Noam Chomsky, a hero to many of the Left, has been predictably skeptical of the Obama administration’s position on Syria. In an interview with Ceasefire Magzine, Chomsky stated that both the US and Syria don’t want an outcome in Syria – they are entirely happy to see the civil war rage on as Syrian infighting is beneficial to them.
Chomsky generally analyzes international relations from a geopolitical power point of view – he sees states as self interested actors doing their best to improve their position, and has little time for political rhetoric designed to obfuscate that self interest. It’s a useful tool to use when analyzing politics, but I’ve increasingly felt that it has its limits. A reader, Laurin Suiter, left the following comment on Chomsky on our Facebook page that I think provides some of the most astute criticism I’ve seen:
As a linguist, he is a genius, on par with Einstein or Hawking in his chosen field. As a political analyst, I outgrew him some 5 years after college. Whatever gifts he has as a linguist only serve him in some kind of quasi-autistic-like capacity in sociopolitical analysis. After awhile, the formula becomes pat – he is a one-note song. You could practically write your own Chomsky Mad Libs based on this formula. It is certainly true that the U.S. is far from the good guys in white hats caricature drawn by most of the Right and the neocons, but he makes a fetish out of his contrarian deconstruction, to the point where the U.S. (and/or Israel) is the only abuser of power, the only hypocrite, the only nation committing human rights abuses. This plays perfectly into the Right-wing lie that all Leftists are knee-jerk anti-Americans or always critical of America. Chomsky is not anti-American, and not always critical of America, but he plys that turf enough to sell books and excite his fan base. His intellect gives him a pass that most would not have the luxury otherwise. To his credit, he is genuinely brilliant, and not a moronic demagogue like Limbaugh or Beck. Still, he is a one-trick pony, no matter how eloquent and pointed his arguments.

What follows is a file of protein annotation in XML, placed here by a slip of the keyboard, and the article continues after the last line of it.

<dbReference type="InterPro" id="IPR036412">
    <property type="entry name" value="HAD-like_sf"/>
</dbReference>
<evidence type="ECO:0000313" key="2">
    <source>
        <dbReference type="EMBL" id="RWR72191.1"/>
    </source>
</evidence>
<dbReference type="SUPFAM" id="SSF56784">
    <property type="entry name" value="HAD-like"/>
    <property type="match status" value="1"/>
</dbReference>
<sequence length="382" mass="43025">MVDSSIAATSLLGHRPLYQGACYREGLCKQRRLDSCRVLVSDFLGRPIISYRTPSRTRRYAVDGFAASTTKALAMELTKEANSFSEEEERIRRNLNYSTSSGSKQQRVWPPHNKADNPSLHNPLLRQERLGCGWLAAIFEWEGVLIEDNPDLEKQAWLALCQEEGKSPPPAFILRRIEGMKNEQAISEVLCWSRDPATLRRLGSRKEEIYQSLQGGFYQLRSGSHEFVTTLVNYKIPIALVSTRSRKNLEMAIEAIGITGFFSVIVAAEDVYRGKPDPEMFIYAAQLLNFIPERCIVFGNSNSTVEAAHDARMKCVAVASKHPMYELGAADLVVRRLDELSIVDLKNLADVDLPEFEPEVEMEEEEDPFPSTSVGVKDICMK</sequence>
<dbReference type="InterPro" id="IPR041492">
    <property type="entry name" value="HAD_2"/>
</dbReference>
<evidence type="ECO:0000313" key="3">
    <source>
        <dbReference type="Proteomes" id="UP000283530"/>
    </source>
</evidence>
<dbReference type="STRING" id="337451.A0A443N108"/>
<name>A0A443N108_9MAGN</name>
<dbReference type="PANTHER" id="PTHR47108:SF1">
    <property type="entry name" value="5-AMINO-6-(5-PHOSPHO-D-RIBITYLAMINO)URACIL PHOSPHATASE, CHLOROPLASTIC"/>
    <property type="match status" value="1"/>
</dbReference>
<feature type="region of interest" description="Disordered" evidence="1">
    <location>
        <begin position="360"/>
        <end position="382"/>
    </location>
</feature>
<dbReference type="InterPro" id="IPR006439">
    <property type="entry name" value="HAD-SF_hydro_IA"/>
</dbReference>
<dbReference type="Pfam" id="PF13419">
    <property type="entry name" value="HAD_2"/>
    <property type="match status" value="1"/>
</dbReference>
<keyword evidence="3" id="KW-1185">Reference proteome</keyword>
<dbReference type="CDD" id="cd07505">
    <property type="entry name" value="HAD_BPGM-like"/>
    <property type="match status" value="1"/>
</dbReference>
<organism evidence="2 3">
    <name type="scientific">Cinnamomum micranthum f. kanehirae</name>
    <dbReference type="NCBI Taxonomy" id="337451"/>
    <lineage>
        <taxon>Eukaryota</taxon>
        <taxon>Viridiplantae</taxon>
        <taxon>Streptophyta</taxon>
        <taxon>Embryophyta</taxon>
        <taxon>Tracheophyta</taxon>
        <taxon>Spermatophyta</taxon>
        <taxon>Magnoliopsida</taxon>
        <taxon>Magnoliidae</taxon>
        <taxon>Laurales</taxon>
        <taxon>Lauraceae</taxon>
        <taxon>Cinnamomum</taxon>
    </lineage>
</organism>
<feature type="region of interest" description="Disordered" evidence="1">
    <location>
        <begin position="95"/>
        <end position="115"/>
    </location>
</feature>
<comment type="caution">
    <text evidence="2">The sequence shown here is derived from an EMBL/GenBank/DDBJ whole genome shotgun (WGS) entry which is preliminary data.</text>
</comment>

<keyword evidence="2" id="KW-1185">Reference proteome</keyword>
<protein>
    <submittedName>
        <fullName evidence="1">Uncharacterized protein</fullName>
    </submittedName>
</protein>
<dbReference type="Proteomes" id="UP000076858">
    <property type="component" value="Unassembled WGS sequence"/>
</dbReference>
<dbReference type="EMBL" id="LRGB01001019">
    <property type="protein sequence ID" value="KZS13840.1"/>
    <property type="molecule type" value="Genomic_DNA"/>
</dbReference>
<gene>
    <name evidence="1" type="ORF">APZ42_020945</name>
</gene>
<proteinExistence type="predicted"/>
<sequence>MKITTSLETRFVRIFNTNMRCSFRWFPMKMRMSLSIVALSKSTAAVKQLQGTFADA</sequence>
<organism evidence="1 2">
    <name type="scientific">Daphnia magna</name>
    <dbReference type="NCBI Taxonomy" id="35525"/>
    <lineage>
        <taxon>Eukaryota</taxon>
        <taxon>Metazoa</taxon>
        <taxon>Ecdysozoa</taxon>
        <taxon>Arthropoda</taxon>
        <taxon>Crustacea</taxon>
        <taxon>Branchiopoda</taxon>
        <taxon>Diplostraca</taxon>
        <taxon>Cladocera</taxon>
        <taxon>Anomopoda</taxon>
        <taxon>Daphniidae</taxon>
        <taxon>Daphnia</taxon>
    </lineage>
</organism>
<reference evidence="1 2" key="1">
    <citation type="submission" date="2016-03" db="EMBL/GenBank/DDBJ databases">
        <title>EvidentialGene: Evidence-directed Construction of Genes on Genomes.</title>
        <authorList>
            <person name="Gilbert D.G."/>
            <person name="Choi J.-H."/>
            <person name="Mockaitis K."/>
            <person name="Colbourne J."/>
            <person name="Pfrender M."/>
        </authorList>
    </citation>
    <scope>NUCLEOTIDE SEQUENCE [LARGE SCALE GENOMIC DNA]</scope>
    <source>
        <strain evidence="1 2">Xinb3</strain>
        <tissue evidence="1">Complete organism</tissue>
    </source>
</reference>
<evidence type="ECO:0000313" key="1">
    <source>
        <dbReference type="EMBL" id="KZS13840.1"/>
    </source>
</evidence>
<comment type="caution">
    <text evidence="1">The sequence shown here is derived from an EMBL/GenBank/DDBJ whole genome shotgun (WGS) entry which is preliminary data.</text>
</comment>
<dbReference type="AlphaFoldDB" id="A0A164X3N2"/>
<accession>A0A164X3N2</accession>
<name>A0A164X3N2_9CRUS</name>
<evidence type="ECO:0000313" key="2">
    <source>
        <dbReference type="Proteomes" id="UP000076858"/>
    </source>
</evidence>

Not necessarily intentionally, he inflates the self-importance of the more incoherent factions of the Left/Occupy crowd (the doppelgangers of the incoherent Right/Teabagger crowd). His academic cred as a linguist gives him disproportionate weight as a spokesman for the Left (there is no one who speaks for the Left – it is perpetually torn by the usual factional squabbles – never mind that such a concept is antithetical to much of the Left), and therefore, he is given disproportionate opposition status by the Right for the same reason.
I always welcome his dissenting views to the debate, however, no matter my objections stated above. Dissent is always essential for civic health in a democracy.
I’m not sure I completely agree – Chomsky is incredibly critical of other countries – he just doesn’t write that much about them. Either way, Suiter’s criticism is still incredibly insightful (at least in my opinion) and far more observant than the usual ‘Chomsky hates America’ nonsense people who don’t read him spout whenever his name is mentioned.
Ben Cohen is the editor and founder of The Daily Banter. He lives in Washington DC where he does podcasts, teaches Martial Arts, and tries to be a good father. He would be extremely disturbed if you took him too seriously.